Join Cecilia Heyes and the Centre for Philosophy of the Sciences for an author-meets-critics symposium on her new book Cognitive Gadgets: the Cultural Evolution of Thinking, from Harvard University Press.
9:30-10:00 Cecilia Heyes (Oxford University)
10:30-11:15 Andrew Buskell (University of Cambridge)
11:15-12:00 Rachael Brown (Australian National University)
1:00-1:45 Penny Van Bergen (Macquarie University)
1:45-2:30 Ron Planer (Australian National University)
3:00-3:45 Lachlan Wamsley + Cameron Turner (Australian National University)
3:45- 4:30 Author’s last word
“Cecilia Heyes presents a new hypothesis to explain the one feature that distinguishes Homo sapiens from all other species: the mind. Through lucid, compelling writing, this masterly exegesis proposes that the key features of the human mind, termed ‘cognitive gadgets,’ are the products of cultural rather than genetic evolution. It will stimulate its readers to think deeply, as Heyes has done, about what it means to be human.” – Lord John Krebs, University of Oxford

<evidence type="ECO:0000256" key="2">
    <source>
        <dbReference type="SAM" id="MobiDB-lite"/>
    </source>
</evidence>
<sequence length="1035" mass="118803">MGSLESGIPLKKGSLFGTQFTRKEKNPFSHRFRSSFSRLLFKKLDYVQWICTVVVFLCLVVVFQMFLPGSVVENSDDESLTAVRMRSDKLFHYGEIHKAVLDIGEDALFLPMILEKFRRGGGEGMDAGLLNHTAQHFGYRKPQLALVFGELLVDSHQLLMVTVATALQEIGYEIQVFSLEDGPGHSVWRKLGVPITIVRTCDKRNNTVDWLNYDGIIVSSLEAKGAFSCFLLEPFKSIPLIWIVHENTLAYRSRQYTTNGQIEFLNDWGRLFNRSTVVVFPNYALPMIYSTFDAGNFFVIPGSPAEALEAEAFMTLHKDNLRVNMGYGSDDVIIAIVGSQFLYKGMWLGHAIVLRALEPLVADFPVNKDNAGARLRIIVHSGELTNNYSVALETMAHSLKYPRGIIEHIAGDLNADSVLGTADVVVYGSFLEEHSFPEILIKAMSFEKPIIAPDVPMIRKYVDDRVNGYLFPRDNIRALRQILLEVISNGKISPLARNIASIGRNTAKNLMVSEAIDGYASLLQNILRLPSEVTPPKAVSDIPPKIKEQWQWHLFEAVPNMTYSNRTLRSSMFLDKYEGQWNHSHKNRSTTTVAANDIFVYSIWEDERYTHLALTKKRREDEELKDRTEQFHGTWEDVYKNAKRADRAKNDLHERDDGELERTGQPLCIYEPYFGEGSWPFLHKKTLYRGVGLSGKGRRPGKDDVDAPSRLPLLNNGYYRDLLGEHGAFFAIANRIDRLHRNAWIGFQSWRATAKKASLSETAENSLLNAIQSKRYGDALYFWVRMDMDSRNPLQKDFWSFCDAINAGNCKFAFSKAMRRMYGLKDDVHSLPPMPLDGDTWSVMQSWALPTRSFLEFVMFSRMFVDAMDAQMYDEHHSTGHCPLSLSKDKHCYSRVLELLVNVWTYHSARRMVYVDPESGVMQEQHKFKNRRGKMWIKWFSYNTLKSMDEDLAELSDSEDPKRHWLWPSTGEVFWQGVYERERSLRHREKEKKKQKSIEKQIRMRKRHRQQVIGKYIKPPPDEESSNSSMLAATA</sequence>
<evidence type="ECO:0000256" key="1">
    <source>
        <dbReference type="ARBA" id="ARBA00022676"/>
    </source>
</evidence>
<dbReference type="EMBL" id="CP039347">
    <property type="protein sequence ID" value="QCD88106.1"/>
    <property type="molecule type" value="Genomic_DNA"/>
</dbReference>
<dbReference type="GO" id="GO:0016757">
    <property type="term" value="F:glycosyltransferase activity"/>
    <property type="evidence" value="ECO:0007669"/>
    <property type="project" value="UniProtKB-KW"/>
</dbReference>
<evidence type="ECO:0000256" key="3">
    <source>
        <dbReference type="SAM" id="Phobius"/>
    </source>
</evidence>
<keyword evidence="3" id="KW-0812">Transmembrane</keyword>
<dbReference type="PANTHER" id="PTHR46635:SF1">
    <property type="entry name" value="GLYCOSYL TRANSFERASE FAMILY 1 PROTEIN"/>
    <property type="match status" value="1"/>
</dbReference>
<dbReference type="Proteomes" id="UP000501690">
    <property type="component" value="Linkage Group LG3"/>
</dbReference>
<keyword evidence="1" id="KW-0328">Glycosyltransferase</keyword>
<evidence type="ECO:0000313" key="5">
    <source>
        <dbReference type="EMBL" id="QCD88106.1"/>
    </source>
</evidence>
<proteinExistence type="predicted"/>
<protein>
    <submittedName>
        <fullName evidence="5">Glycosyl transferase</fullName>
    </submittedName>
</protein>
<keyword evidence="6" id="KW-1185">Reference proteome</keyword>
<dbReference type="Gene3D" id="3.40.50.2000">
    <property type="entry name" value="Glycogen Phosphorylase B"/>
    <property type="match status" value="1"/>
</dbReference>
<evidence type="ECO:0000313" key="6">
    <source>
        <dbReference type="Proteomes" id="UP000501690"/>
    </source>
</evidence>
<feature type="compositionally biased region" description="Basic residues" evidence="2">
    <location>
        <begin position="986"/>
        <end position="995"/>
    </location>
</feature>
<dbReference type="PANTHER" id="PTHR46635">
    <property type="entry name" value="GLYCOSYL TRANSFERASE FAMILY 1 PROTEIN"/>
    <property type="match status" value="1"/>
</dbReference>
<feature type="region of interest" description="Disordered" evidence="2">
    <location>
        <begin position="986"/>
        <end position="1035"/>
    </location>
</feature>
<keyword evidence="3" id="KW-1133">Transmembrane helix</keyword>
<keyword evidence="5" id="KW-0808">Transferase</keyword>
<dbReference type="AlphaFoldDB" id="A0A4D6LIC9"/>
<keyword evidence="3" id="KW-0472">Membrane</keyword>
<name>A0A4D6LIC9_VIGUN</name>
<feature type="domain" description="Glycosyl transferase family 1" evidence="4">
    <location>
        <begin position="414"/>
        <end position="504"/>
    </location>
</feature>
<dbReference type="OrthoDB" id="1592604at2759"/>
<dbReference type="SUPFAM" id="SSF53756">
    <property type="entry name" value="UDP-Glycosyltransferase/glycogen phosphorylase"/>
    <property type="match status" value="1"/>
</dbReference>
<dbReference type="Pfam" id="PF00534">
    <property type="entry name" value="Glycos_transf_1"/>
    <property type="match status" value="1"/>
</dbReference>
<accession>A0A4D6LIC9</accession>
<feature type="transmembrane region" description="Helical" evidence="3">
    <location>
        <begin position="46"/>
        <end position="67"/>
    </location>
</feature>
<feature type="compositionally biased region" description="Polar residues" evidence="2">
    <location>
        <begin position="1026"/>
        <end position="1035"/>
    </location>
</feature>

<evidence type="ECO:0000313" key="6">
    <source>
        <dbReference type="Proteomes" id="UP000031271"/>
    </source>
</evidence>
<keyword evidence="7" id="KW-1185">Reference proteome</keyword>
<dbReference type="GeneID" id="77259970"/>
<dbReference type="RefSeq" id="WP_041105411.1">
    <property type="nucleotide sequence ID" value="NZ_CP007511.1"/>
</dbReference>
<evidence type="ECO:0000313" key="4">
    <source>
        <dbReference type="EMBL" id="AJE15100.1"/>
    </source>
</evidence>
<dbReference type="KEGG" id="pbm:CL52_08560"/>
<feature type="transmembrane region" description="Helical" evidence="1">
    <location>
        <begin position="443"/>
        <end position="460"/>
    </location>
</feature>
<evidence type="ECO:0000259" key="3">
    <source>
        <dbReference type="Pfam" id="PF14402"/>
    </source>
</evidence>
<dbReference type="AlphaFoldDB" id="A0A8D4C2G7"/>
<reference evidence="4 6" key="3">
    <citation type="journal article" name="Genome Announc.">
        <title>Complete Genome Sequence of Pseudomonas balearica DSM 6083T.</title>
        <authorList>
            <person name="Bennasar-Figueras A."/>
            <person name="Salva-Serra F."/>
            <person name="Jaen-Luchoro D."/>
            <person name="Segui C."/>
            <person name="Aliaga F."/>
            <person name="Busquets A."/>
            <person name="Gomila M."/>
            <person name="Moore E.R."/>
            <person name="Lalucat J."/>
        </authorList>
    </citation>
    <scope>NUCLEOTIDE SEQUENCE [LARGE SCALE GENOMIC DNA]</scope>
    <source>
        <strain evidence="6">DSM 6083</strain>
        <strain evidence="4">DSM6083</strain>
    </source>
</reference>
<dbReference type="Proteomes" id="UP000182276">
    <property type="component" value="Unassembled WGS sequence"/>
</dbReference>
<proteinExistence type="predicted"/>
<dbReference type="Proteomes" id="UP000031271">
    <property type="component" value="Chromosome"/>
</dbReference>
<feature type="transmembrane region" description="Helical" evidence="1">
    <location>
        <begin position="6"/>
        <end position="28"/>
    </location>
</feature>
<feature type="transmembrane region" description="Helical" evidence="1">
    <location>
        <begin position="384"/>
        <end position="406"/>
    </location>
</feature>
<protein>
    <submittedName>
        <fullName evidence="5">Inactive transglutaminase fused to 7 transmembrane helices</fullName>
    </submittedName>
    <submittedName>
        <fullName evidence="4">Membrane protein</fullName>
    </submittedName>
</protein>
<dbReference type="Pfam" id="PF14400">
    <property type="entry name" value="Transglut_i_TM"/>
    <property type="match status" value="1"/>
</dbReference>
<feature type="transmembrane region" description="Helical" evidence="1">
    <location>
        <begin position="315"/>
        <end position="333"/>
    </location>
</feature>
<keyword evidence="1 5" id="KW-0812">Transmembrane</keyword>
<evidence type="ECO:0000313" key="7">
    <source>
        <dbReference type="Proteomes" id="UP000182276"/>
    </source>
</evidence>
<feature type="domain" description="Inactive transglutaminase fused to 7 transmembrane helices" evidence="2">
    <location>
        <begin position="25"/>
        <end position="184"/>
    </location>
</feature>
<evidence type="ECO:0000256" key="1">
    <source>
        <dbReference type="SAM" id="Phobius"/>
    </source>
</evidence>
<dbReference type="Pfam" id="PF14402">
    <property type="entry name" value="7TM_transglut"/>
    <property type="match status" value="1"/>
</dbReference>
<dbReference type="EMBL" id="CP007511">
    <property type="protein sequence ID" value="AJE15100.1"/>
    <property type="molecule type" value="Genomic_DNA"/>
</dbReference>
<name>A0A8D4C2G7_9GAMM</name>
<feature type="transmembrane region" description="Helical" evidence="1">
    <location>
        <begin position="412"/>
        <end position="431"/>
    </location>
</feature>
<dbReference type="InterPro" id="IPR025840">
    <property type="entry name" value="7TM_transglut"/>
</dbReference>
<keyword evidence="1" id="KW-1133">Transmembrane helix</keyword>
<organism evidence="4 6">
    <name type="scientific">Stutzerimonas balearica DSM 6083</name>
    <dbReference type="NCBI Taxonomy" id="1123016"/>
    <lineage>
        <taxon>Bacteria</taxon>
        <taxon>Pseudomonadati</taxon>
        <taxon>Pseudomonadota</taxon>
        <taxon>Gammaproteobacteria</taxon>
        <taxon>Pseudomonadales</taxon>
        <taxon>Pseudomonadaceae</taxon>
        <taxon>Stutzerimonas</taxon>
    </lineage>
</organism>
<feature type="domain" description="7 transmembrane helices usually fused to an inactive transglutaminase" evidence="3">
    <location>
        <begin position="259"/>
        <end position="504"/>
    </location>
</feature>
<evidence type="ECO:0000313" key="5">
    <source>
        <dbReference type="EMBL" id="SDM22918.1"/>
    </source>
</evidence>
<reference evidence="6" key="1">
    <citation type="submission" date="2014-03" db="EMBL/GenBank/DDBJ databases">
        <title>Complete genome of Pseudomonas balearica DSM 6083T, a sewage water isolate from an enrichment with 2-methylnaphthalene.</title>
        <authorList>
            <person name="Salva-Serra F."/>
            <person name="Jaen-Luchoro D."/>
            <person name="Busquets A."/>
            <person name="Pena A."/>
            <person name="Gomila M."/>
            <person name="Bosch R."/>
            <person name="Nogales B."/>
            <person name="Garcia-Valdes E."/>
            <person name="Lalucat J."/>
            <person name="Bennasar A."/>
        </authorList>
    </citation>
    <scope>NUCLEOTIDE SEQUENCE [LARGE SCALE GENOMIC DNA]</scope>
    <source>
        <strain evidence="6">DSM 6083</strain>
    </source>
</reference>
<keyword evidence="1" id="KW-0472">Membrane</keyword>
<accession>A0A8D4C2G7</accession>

“Cognitive Gadgets is a book written with a strong conviction, boldly taking on deeply entrenched views on topics such as the genetic basis of language and imitation. It will be a very positive contribution to long-held debates about the nature of being human.” – Steven Mithen, author of The Singing Neanderthals: The Origins of Music, Language, Mind, and Body
“Cognitive Gadgets is a terrific book. Heyes makes a very surprising claim, arguing that human cognitive capacities—to understand others—are not built by natural selection, but are instead cultural adaptations, installed by social learning. It is a richly informed, beautifully clear, and lucidly argued case.” – Kim Sterelny, Australian National University
“How much of what is distinctly human depends on our biological (genetic) evolution and how much is culturally influenced or learned? This book will make you think about this old question anew and wonder if you have drawn the lines between these two kinds of inheritance in the right places.” – Mary Jane West-Eberhard, Smithsonian Tropical Research Institute.